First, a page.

Diabetes in Real LifePublication Exclusive

Power of the theater can enhance the provider–patient encounter

In this issue, Susan Weiner, MS, RDN, CDE, CDN, talks with performing artist and patient advocate Marina Tsaplina and clinical psychologist Kenneth Gorfinkle, PhD, about their work with The Betes Organization helping people with diabetes address the mental and emotional health aspects of their condition through theater and puppetry.

Susan Weiner

What were the unmet needs in diabetes care that led to the founding of The Betes Organization?

Gorfinkle and Tsaplina: First, much of diabetes care has been approached as a “mathematical” problem, leaving aside the subjective and varied experiences of each individual and their diabetes, that exist in unique personal, cultural and social contexts.

Second, the emotional and mental health components of diabetes have only recently come to the forefront. These issues are connected, and both are further exacerbated by the current state of the physician–patient encounter. The relationship between patient and health care provider has never been under as much stress as it is now. This hurts both clinicians, who want to take care of people and by so doing find meaning in their practice, and patients, who want to be heard and understood and, in the best circumstances, be healed. (How we define and understand “healing” and “cure” is a separate topic.)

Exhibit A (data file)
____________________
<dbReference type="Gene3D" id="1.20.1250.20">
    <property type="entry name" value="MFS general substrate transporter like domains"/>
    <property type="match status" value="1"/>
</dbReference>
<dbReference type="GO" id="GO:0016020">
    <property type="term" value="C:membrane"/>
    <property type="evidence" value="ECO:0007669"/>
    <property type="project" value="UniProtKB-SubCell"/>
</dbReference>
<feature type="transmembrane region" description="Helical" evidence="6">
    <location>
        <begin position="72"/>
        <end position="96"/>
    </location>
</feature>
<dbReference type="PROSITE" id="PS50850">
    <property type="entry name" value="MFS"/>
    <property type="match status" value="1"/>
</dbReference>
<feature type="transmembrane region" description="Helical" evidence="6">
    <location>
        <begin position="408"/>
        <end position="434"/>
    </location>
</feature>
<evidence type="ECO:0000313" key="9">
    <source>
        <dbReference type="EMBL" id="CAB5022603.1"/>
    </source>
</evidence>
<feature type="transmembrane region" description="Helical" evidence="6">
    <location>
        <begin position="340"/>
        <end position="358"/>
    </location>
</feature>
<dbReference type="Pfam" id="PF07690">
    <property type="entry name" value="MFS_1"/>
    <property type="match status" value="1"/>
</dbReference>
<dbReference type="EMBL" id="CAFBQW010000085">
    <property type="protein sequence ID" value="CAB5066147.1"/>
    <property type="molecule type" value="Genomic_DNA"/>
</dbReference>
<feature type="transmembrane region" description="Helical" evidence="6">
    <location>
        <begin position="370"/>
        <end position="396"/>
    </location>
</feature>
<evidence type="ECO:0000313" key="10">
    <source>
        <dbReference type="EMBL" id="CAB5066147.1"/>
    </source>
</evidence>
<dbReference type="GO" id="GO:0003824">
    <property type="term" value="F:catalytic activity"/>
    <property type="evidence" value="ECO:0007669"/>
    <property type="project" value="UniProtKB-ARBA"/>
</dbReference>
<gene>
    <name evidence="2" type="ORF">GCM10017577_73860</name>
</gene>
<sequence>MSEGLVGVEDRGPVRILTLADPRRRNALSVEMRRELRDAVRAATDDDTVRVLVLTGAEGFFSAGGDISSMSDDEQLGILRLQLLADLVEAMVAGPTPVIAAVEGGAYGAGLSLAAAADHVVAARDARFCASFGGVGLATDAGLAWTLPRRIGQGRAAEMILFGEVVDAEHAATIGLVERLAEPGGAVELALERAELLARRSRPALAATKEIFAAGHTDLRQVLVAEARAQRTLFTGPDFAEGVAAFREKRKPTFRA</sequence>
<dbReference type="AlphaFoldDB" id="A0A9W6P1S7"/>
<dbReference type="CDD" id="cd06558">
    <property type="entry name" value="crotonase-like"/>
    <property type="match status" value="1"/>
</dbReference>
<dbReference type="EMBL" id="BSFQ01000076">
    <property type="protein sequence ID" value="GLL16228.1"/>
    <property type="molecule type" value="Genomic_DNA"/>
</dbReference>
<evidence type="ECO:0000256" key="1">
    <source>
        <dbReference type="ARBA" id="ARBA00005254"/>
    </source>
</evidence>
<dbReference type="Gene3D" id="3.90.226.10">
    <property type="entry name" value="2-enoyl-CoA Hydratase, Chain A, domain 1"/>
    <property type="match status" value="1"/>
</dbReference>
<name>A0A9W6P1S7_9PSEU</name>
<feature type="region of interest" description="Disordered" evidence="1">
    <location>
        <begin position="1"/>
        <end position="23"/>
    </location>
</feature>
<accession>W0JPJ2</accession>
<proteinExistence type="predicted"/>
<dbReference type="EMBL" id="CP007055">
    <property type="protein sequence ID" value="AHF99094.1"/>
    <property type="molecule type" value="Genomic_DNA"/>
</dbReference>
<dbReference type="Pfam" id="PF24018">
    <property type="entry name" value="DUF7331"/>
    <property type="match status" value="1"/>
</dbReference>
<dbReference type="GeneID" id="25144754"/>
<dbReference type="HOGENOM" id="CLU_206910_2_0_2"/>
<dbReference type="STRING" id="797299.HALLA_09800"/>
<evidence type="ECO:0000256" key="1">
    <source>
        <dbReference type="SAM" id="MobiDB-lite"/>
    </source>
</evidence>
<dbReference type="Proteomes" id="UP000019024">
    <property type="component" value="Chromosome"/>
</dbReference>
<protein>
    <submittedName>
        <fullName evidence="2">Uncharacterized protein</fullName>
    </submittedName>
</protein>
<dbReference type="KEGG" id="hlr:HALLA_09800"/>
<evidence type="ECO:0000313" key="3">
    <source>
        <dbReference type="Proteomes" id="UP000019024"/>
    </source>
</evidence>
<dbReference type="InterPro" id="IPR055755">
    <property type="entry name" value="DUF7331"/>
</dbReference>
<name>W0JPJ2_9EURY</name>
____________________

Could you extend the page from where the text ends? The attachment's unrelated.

We wanted to create unique and creative opportunities for both the clinician and the patient to process their experiences and bridge these gaps.

How does The Betes organization address these needs?

Gorfinkle: Through puppetry and metaphor, we narrate this lived experience of diabetes, offering meaning, validation and normalization so people can come away saying, “I’m not alone, and I can do this.” The dramatic process of tension and resolution helps produce catharsis and insight. Our aim is for our work to deepen the traditional doctor–patient encounter, which is a potent locus for healing, and bring dimensionality to the therapeutic setting.

Tsaplina: Art is a research practice. We listen to a broad base of patient and provider experiences through surveys and interviews, identifying the common narrative themes that unite their individual experiences, distilling them into evocative scenes using the art and tools of puppetry and theater. The power of puppetry has the ability to give form to the internal and invisible. How does shame reveal itself in a person’s sense of self and their diabetes? How does that affect self-care? The artist’s role is to inspire in each person a sense of their own humanity and possibility. We do this by focusing on areas of diabetes that are too often silenced.